This study aims to explore how cultural beliefs and traditions are integral to understanding indigenous mental health conditions (MHCs) and traditional healing (TH). However, Nigerian cultural beliefs about MHCs and TH are under-researched.
This study adopted a qualitative design using critical realist and social constructionist perspectives to explore Nigerian mental health-care practitioners (MHCPs) and lay participants’ (LPs) views regarding MHCs and TH. Purposive and snowball sampling techniques were used to select 53 participants (MHCPs = 26; LPs = 27; male = 32; female = 21) in four Nigerian cities (Ado-Ekiti, Enugu, Jos and Zaria). Data were collected using semi-structured interviews and analysed through thematic analyses.
The data sets revealed three overarching themes, namely, existing cultural beliefs about MHCs as spiritual curse; description of TH as the first treatment modality for MHCs; and perceived stigma associated with MHCs and help-seeking behaviours.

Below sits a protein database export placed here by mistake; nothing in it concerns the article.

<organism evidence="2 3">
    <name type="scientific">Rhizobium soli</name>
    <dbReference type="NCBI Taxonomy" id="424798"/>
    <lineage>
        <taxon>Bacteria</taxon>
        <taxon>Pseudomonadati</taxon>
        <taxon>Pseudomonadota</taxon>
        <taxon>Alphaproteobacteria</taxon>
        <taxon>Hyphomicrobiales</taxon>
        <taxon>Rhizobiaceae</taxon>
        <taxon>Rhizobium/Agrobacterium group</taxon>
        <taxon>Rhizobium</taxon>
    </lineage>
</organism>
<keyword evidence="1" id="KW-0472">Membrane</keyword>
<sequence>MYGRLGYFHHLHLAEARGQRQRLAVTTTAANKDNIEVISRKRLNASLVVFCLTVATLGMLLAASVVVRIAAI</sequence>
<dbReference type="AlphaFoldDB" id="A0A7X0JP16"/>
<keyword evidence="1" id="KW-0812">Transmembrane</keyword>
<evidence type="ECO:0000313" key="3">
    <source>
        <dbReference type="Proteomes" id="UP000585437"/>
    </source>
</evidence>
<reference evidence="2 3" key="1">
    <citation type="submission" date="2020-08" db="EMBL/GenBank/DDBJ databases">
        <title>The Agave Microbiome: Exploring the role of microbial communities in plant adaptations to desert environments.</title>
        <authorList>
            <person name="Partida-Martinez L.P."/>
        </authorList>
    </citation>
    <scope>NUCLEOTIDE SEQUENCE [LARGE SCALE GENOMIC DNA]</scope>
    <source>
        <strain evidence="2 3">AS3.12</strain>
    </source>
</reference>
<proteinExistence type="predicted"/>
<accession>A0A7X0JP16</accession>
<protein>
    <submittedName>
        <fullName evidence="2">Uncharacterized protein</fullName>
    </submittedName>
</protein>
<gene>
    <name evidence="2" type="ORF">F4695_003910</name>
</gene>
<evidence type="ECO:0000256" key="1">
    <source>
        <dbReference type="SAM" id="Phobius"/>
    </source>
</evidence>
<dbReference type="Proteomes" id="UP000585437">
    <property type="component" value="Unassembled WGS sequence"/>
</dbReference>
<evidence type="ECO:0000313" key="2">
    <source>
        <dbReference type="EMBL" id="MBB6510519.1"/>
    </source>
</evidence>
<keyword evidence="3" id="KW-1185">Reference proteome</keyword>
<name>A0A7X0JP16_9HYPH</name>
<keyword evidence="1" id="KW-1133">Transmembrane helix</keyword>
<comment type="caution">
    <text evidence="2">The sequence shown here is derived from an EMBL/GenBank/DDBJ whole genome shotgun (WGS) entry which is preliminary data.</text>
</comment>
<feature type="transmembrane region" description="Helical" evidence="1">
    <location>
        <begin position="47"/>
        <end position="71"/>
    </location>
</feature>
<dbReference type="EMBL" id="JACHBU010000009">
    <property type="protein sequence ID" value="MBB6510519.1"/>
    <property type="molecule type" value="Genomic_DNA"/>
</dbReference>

A study on Nigerian cultural beliefs and TH contributes meaningfully to mental health systems. Future research and policy initiatives could explore ways of optimising TH practices and community awareness programmes to increase access to mental health care in Nigeria.
The study acknowledges the contribution of PhD research supervisors (i) Professor Rachel Tribe (ii) Professor Aneta Tunariu and (iii) Dr Poul Rohleder. 2015 University of East London Excellence PhD Scholarship.
Jidong, D.E., Bailey, D., Sodi, T., Gibson, L., Sawadogo, N., Ikhile, D., Musoke, D., Madhombiro, M. and Mbah, M. (2021), "Nigerian cultural beliefs about mental health conditions and traditional healing: a qualitative study", The Journal of Mental Health Training, Education and Practice, Vol. 16 No. 4, pp. 285-299. https://doi.org/10.1108/JMHTEP-08-2020-0057
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